Oklahoma has executed its first death row inmate in six years. John Grant was executed by lethal injections on Thursday. But an eyewitness, CNN affiliate KOKH reporter Dan Snyder, said Grant convulsed and vomited during the execution process. He said the inmate thrashed on the gurney before he got the next drugs for his death.
Oklahoma has a three-drug protocol for executing inmates. The first in line is midazolam, a drug that is administered to sedate inmates before the other two are given. Midazolam was introduced when the state could not get earlier drugs that manufacturers stopped producing for executions.
Some critics said midazolam is not a painkilling anesthetic and should not be used as a lethal injection. Snyder said Grant became unconscious after being administered the drug and vomiting at around 4:15 pm on Thursday. The second and third drugs were then administered, and he was pronounced dead at 4:21 pm.
“Inmate Grant’s execution was carried out in accordance with Oklahoma Department of Corrections’ protocols and without complication,” said Oklahoma corrections spokesperson Justin Wolf.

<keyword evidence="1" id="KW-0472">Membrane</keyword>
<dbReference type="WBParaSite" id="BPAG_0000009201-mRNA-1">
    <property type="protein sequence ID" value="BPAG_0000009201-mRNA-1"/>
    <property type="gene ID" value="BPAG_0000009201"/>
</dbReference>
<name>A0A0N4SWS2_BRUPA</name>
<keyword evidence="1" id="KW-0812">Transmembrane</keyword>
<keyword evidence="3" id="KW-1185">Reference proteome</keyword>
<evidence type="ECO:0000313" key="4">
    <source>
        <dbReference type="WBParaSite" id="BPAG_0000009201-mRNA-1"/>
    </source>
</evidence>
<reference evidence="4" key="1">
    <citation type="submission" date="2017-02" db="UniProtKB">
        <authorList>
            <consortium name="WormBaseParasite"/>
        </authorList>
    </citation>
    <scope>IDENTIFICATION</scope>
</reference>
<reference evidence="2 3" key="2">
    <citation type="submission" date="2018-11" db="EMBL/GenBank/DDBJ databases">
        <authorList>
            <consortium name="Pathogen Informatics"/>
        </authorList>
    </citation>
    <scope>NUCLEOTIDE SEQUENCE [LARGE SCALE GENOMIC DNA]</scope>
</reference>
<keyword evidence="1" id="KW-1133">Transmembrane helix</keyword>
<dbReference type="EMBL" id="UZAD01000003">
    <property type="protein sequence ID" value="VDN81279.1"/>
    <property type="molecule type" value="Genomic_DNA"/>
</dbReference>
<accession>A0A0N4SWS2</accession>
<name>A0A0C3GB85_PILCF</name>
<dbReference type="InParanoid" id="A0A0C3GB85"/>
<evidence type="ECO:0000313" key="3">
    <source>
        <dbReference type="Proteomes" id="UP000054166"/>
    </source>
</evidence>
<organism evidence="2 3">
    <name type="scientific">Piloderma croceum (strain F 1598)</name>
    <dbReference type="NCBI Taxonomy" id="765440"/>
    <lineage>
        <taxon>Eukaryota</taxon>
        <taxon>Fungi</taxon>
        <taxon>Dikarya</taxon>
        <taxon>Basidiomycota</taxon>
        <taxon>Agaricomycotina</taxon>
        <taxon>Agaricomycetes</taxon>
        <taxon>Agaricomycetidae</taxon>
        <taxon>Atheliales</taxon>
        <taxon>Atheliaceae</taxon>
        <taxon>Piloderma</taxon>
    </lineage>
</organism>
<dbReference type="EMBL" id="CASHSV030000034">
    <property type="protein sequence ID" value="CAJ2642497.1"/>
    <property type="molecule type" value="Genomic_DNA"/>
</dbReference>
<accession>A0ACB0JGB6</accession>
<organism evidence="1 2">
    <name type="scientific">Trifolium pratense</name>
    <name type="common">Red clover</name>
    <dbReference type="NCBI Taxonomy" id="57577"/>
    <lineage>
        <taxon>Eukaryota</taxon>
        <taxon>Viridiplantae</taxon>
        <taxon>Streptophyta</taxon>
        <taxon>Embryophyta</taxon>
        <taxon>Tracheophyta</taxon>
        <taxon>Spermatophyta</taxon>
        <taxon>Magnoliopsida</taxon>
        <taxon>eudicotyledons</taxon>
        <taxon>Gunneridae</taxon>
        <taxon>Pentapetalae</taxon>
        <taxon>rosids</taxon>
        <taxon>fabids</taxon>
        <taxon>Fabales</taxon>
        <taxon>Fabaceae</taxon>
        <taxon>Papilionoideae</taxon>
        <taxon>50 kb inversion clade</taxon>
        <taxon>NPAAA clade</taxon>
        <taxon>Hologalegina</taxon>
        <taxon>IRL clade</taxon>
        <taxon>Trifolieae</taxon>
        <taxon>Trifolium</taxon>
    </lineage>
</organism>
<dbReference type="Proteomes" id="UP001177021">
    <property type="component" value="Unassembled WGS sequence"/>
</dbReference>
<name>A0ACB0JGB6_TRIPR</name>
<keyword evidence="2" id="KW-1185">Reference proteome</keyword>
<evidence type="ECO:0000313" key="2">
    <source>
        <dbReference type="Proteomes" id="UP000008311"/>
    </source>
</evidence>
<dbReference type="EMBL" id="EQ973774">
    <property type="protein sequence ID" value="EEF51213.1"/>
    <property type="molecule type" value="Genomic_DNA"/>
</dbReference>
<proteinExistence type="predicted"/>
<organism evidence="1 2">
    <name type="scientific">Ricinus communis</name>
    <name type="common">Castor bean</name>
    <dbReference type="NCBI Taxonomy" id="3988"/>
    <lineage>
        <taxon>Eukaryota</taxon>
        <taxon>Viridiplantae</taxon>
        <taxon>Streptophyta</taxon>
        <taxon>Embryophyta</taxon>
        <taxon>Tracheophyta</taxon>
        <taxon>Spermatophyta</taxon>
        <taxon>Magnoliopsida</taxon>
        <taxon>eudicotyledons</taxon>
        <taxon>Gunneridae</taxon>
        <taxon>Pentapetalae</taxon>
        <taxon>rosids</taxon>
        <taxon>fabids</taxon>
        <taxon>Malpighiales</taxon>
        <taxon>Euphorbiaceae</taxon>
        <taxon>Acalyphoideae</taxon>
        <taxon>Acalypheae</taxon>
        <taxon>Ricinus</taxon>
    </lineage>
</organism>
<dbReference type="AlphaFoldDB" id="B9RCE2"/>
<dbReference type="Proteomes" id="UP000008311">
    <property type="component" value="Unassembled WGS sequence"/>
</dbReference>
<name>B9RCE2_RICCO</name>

Grant was executed a few hours after the US Supreme Court refused a plea for a stay of execution. Grant had been serving what seemed like life imprisonment for violent armed robberies at the Dick Conner Correctional Facility. But in 1998, he attacked and killed a prison employee, Gay Carter, in the prison kitchen. He was convicted of first-degree murder in 2000 and sentenced to death.
After his execution on Thursday, Grant’s attorney Sarah Jernigan said her client made atonement for his crimes in prison. She said Grant killed Carter because he was not given the mental healthcare he required in prison and was driven to more crimes. She said the state deprived him of the opportunity to atone for his crimes and to access medical care as any prisoner should.
“John Grant took full responsibility for the murder of Gay Carter, and he spent his years on death row trying to understand and atone for his actions, more than any other client I have worked with,” Jernigan wrote. “Through all of this, John never received the mental health care he needed or deserved in prison.”
The attorney said it was unfortunate that Grant killed Carter, but that the lawyers the state got to represent him after the murder were incompetent. “When he eventually committed a violent crime, the murder of a prison worker, Oklahoma provided him with incompetent lawyers who had no business handling a case with the ultimate punishment at stake,” Jernigan wrote.